We had a ten-foot fibreglass satellite dish that had been unused for three or four years so I decided that it would make a good cover for a hay feeder. I talked my sons into helping me take it down as a dish this size is pretty awkward and heavy. The metal frame on the back of it had to be removed.
I dragged it up the driveway and used the power washer on it to remove about fifteen or twenty years of grime. It looked a lot bigger leaning on the fence.
I bought four eight foot landscape ties for the vertical pieces. The feeder itself is about two feet by four feet, but the top had to be four feet square to match the metal frame. The tricky part was figuring out the angles for the landscape ties.
I drilled holes with a post-hole driller for the landscape ties which left a little room to adjust the angles. The holes were deep enough to allow the ties to be trimmed off level at six feet.
The metal frame is leaning on the fence behind the feeder.
The metal frame had a tab with a hole on one side so I got my neighbour to weld on three more tabs so that the frame could be fastened securely to the top wooden frame.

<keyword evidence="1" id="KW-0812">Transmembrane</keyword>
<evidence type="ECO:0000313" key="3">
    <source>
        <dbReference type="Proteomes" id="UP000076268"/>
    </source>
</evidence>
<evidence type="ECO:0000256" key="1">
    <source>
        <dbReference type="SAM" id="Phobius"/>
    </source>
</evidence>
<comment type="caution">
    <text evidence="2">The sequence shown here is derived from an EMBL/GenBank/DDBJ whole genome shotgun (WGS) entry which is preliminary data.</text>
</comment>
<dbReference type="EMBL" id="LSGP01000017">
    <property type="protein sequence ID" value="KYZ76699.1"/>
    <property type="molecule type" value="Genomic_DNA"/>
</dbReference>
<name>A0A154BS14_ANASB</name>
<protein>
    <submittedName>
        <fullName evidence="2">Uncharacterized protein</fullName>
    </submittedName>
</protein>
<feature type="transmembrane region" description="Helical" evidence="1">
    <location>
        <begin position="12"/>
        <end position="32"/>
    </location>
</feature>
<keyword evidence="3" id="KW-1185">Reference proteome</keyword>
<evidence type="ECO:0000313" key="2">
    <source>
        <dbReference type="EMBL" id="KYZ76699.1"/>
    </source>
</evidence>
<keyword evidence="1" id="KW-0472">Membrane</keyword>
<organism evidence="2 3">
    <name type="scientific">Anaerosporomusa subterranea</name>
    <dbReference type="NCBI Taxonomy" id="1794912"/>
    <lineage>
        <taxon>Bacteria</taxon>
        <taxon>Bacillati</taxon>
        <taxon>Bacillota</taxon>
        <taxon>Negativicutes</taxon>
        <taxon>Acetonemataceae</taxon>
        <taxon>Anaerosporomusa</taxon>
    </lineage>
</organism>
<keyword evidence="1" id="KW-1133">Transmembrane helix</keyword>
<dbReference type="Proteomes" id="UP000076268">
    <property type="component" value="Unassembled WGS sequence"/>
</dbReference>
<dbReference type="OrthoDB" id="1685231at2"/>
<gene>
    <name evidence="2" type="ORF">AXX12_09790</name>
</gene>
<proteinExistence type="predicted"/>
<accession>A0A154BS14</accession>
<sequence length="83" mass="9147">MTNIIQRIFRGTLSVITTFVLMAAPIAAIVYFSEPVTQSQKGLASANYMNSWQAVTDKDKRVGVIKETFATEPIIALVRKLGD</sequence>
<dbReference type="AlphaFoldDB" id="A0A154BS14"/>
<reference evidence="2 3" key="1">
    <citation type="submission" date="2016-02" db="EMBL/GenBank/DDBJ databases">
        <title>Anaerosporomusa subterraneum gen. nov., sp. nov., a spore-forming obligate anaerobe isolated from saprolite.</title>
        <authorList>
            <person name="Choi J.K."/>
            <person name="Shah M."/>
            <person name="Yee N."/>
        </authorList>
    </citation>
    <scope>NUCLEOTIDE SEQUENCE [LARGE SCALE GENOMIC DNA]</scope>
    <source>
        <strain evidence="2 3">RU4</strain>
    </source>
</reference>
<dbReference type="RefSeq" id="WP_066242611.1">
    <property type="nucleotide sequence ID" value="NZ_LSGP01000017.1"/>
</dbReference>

When I put the metal frame inside the dish, the holes didn’t align. I had assumed that simply moving the frame to from the back to the front the holes would be the same, but I had to drill four new holes and fill the original holes.
Sliding the dish onto the feeder frame was a little easier than I expected. The 2x4 slats on the feeder are angled because the ground slopes.
I put some hay in the feeder and the llamas came rushing over to try it out.
All that needs to be done now is to drill a hole at the lowest point of the rim and hang a rope down to a water bucket to automatically fill from the rain.
I decided that a chain would hang better than a rope so I drilled a half inch hole in the rim and clipped the six feet of chain to it. The water runs down it beautifully with no splashing.
Brian and Jane Pinkerton
29343 Galahad Crescent
Canada V4X 2E4
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